Springboks Rugby World Cup hero Joel Stransky says South African rugby is rotten from the bottom up and top down and needs radical reform if the current slump is to be reversed.
Stransky’s field goal sealed the 1995 World Cup on home soil in an emotional extra-time victory over the All Blacks and another World Cup triumph in 2007, underlined South Africa’s re-emergence as one of the sport’s superpowers.
However, those heady days are starting to acquire a sepia tinge in the wake of their recent woes.
Last year they lost at home to Argentina and Ireland for the first time, to Japan at the World Cup and followed up with defeat to the Pumas this August during a ragged Rugby Championship.
Things reached their nadir last Saturday with the humiliating record 57-15 capitulation to New Zealand in Durban.
With their next fixture coming against a resurgent England at Twickenham in November, South African rugby is having to face up to some painful questions.
Coach Allister Coetzee, whose four wins from nine games in charge gives him the second-worst win percentage after the dark days of Carel du Plessis in 1997, was quick to blame the country’s domestic system as he tried to explain the crushing defeat and Stransky agrees.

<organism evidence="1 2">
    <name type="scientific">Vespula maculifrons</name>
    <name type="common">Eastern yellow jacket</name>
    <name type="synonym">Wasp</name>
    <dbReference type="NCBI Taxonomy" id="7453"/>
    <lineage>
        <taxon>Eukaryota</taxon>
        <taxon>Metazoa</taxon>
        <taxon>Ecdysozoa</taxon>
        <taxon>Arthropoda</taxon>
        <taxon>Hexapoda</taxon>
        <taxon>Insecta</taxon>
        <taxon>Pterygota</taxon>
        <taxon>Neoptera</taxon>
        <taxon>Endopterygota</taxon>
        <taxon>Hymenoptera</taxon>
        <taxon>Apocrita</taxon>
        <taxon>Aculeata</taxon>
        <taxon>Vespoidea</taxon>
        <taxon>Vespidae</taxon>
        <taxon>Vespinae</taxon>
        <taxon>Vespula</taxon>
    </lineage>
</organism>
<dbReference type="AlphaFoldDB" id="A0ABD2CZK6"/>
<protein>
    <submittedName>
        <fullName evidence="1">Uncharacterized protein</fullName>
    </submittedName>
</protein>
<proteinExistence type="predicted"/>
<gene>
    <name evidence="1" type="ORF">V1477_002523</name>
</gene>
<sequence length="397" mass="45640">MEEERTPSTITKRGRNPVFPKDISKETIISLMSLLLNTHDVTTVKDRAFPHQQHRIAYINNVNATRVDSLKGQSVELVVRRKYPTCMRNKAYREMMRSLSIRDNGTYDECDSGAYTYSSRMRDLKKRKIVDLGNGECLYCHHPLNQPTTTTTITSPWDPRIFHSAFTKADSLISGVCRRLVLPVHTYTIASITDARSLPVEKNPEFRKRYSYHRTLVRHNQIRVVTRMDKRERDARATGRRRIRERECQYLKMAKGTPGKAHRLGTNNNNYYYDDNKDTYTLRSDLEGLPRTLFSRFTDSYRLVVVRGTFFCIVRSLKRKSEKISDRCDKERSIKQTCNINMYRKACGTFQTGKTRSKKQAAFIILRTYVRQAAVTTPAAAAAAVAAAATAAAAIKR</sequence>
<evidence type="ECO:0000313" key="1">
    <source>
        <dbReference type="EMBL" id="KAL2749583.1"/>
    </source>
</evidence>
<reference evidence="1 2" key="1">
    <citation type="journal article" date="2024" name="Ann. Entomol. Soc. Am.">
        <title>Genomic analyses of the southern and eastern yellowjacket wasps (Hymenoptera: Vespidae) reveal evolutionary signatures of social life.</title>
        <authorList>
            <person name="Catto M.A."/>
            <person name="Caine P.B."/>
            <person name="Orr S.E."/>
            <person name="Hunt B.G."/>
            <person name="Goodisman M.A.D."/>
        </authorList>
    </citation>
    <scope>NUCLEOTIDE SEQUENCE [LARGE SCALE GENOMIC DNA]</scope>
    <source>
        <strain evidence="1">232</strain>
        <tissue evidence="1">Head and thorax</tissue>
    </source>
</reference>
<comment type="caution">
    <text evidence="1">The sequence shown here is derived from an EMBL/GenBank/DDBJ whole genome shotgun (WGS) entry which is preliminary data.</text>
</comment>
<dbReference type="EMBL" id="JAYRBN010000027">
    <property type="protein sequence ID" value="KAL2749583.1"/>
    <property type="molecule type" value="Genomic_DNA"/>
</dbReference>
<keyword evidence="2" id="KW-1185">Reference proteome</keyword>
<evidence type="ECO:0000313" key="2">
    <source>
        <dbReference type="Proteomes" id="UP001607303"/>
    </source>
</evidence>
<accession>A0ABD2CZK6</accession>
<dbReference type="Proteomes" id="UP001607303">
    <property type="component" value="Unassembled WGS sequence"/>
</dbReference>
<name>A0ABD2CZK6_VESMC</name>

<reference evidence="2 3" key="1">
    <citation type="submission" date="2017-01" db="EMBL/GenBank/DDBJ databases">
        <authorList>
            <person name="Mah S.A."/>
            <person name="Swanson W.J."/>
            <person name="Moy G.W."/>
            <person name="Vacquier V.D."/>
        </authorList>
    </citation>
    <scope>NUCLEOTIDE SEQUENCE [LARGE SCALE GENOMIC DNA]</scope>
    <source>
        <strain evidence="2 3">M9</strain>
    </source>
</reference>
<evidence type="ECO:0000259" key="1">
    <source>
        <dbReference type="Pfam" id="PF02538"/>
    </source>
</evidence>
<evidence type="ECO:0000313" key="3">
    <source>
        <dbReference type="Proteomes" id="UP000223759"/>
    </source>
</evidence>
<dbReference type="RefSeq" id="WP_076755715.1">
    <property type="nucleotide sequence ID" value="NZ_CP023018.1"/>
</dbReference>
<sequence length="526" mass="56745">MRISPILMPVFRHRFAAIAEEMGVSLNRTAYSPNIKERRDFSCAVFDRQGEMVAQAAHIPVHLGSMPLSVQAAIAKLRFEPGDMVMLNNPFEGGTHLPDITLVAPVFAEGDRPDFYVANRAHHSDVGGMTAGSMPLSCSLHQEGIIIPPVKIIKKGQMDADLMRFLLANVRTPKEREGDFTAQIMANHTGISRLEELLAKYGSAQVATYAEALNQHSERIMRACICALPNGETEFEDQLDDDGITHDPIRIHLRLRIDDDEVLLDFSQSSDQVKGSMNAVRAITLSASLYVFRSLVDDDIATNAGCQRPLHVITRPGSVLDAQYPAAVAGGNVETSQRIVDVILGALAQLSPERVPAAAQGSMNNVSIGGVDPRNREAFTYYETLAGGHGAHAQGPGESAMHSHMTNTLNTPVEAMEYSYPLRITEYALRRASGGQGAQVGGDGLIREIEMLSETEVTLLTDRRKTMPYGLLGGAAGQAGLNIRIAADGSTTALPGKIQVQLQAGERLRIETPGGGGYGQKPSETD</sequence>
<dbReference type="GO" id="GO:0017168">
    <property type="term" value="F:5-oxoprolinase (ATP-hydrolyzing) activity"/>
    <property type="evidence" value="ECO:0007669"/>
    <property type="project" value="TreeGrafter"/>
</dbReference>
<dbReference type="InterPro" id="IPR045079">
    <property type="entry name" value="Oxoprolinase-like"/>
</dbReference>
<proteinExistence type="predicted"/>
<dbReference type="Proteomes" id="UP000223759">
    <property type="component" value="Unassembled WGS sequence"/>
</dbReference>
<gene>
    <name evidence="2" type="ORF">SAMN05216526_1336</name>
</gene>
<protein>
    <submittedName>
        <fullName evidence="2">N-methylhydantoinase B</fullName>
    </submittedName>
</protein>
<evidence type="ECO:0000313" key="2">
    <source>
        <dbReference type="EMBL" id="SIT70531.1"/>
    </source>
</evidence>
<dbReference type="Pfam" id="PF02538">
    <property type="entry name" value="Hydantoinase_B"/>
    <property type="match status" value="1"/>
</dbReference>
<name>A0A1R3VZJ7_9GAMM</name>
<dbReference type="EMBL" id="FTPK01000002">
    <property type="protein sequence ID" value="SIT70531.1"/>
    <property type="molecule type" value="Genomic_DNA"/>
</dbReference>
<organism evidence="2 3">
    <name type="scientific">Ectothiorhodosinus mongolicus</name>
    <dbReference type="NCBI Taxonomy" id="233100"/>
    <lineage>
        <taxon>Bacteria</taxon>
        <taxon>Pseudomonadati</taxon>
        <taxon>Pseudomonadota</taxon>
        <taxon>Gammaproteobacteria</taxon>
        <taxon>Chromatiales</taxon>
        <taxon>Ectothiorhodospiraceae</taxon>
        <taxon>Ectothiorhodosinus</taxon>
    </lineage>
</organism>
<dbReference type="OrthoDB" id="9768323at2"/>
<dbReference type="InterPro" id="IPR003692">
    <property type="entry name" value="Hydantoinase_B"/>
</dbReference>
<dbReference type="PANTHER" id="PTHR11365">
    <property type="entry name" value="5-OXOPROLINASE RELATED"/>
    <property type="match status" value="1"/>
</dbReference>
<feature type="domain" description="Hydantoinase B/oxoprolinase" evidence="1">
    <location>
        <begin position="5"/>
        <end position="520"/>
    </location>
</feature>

“You cannot look at 2016 in isolation, it is a problem that has been coming for some time and you need to look at the game holistically from grassroots level to the top,” Stransky told Reuters.
“The kids coming out of school do not have the same skill-set as in other countries, or are as well coached. The education system plays a major role in that.
“The next level is where the system really fails, from South African Rugby down.
“The (14) unions are not focused on the Springboks being the best team in the world, they are focused on winning the Currie Cup, winning promotion to the Premier Division or succeeding in Super Rugby.”
Stransky believes the six teams South Africa has in the southern hemisphere championship, compared to the five each of New Zealand and Australia, dilutes playing talent.
“It means players are leaving in droves for contracts overseas, further weakening local teams,” he said. “If you come through that weak system, you become a weak player.”
Stransky also believes the domestic set-up is hamstrung further by a lack of coaching talent at all levels.
“To be frank, in some instances we have got a bunch of inexperienced, amateur coaches leading our top domestic sides,” he said.
“There appears to be no long-term plan, no mentorship and little goes into improving coaching structures. Something needs to change.”